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177. The Perfect Stem is formed as follows:—

a. The suffix v ( u ) is added to the verb-stem: as, vocā-v-ī, audī-v-ī; or to the root: as, son-u-ī (sonā-re, root SON), mon-u-ī ( monē-re , MON treated as a root).1

Note.--In a few verbs the vowel of the root is transposed and lengthened: as, strā-v-ī ( sternō , STAR), sprē-v-ī ( spernō , SPAR).

b. The suffix s is added to the root: as, carp-s-ī (CARP), tēx-ī (for tēg-s-ī, TEG).2

Note.--The modifications of the present stem sometimes appear in the perfect: as, fīnx-ī (FIG, present stem fingĕ-), sānx-ī (SAC, present stem sancī-).

c. The root is reduplicated by prefixing the first consonant—generally with ĕ, sometimes with the root-vowel: as, ce-cid-ī ( cadō , CAD), to-tond-ī ( tondeō , TOND).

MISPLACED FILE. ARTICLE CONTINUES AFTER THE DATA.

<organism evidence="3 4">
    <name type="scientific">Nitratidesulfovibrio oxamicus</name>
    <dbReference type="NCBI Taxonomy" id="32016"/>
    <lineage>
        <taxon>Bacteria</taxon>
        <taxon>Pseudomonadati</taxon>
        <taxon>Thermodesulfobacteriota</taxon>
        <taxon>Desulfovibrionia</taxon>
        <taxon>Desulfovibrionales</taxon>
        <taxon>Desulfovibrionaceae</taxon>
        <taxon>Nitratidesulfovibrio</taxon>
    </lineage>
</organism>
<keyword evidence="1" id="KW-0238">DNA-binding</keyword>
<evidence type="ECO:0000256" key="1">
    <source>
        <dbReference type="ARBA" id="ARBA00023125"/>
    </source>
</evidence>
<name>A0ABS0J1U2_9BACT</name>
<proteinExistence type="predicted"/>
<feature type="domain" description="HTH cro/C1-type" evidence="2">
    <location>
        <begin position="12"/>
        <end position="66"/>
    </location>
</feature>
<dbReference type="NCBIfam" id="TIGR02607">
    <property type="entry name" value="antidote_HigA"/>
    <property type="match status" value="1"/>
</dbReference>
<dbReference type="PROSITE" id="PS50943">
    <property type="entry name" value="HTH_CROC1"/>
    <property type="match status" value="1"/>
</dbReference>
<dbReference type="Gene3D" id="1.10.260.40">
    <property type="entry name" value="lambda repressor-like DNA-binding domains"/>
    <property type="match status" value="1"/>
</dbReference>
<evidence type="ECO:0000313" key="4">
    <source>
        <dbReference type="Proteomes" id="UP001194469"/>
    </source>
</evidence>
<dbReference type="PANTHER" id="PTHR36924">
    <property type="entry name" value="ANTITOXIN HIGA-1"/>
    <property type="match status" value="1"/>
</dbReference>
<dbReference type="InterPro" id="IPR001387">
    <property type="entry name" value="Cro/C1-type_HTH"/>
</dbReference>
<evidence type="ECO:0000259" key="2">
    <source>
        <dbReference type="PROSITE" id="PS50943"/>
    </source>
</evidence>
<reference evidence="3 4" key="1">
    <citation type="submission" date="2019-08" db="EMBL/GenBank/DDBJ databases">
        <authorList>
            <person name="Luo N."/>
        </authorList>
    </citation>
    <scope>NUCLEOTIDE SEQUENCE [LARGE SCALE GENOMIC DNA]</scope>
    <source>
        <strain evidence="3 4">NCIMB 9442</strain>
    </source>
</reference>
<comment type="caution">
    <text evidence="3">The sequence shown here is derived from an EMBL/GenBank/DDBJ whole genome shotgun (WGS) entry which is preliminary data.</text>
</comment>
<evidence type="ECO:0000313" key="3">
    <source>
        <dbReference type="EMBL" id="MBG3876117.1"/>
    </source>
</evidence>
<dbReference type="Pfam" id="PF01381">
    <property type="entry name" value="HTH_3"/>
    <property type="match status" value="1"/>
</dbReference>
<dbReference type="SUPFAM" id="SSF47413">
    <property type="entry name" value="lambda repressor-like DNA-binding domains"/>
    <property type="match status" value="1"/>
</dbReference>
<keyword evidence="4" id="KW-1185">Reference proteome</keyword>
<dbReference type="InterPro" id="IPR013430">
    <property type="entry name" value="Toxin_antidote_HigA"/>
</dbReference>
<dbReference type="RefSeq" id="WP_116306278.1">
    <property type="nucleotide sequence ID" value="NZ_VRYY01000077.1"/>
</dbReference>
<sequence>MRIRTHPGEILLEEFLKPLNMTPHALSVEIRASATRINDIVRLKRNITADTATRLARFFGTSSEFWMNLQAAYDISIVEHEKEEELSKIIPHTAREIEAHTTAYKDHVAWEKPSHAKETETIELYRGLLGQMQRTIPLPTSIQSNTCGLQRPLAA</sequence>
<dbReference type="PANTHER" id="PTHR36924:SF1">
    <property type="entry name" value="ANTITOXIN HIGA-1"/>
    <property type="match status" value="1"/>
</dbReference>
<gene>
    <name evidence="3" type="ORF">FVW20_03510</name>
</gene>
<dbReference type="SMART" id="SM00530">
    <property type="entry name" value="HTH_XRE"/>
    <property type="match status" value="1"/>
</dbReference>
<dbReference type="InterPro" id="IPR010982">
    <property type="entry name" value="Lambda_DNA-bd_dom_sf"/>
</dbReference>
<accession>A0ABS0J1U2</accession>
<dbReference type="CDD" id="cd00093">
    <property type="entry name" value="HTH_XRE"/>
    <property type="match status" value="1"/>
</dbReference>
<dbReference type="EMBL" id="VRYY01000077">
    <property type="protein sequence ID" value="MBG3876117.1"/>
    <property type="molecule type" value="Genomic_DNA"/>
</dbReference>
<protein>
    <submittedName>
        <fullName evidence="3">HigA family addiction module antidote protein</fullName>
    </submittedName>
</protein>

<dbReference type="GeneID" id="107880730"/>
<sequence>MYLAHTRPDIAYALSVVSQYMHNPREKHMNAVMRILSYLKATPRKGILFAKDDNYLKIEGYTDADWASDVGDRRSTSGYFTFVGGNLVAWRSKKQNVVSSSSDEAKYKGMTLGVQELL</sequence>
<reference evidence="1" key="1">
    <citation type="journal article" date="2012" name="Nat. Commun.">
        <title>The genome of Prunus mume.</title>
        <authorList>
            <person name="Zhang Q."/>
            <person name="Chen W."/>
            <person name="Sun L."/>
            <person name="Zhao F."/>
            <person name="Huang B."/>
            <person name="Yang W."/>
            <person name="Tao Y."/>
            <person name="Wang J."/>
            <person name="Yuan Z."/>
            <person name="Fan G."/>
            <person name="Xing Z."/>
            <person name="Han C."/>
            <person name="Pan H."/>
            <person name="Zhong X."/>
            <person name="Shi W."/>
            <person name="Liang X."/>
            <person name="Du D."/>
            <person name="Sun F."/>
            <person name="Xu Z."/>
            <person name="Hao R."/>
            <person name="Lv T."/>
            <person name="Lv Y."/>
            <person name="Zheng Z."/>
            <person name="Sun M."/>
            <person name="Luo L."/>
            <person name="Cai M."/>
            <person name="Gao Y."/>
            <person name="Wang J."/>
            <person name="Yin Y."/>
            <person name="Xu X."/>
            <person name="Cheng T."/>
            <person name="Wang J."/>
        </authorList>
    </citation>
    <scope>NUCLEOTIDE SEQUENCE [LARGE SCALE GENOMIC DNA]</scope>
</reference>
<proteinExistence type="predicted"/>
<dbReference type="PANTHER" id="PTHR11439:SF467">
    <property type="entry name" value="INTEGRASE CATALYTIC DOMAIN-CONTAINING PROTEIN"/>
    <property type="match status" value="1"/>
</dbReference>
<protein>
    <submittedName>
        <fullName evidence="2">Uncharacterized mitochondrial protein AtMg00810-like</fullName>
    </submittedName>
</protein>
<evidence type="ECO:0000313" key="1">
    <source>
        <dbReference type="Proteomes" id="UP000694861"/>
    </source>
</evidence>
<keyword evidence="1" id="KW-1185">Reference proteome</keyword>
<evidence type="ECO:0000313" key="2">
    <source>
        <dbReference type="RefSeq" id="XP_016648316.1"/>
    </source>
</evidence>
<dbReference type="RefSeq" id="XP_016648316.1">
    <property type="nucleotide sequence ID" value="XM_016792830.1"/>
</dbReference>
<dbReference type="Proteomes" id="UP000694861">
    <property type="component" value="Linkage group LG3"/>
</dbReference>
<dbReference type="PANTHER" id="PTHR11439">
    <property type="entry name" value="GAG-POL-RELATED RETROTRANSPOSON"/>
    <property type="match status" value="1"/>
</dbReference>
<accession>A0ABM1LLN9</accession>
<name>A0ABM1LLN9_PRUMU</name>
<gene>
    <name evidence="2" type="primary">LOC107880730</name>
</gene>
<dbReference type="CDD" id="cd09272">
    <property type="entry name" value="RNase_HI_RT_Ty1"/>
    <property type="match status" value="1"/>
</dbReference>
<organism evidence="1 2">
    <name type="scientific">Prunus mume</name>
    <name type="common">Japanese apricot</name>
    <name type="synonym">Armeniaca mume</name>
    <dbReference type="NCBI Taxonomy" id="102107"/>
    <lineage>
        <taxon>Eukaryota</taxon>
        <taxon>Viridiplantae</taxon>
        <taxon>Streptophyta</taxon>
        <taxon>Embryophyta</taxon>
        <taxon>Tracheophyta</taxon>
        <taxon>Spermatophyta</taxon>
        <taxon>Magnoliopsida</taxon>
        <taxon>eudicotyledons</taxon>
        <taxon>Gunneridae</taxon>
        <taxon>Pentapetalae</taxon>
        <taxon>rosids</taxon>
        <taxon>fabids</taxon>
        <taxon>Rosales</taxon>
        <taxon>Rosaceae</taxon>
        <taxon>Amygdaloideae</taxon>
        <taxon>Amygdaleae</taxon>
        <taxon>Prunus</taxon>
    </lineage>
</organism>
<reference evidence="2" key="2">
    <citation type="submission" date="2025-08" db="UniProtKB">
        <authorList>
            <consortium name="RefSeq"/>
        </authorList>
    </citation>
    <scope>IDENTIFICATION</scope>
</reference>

Note.--In fid-ī (for fe-fid-ī, find-ō), scid-ī (for sci-scid-ī, scindō), the reduplication has been lost, leaving merely the root.

d. The root vowel is lengthened, sometimes with vowel change: as, lēg-ī ( lĕg-ō ), ēm-ī ( ĕm-ō ), vīd-ī ( vĭd-e-ō ), fūg-ī ( fŭg-i-ō ), ēg-ī ( ăg-ō ).

e. Sometimes the perfect stem has the same formation that appears in the present tense: as, vert-ī ( vert-ō ), solv-ī ( solv-ō ).

f. Sometimes the perfect is formed from a lost or imaginary stem: as, petī-v-ī (as if from †peti-ō, †petī-re, PET).

Supine Stem

1 The v-perfect is a form of uncertain origin peculiar to the Latin.

2 The s-perfect is in origin an aorist. Thus, dīx-ī (for dīcs-ī ) corresponds to the Greek aorist ἔ-δειξ-α (for ἔ-δεικσ-α).

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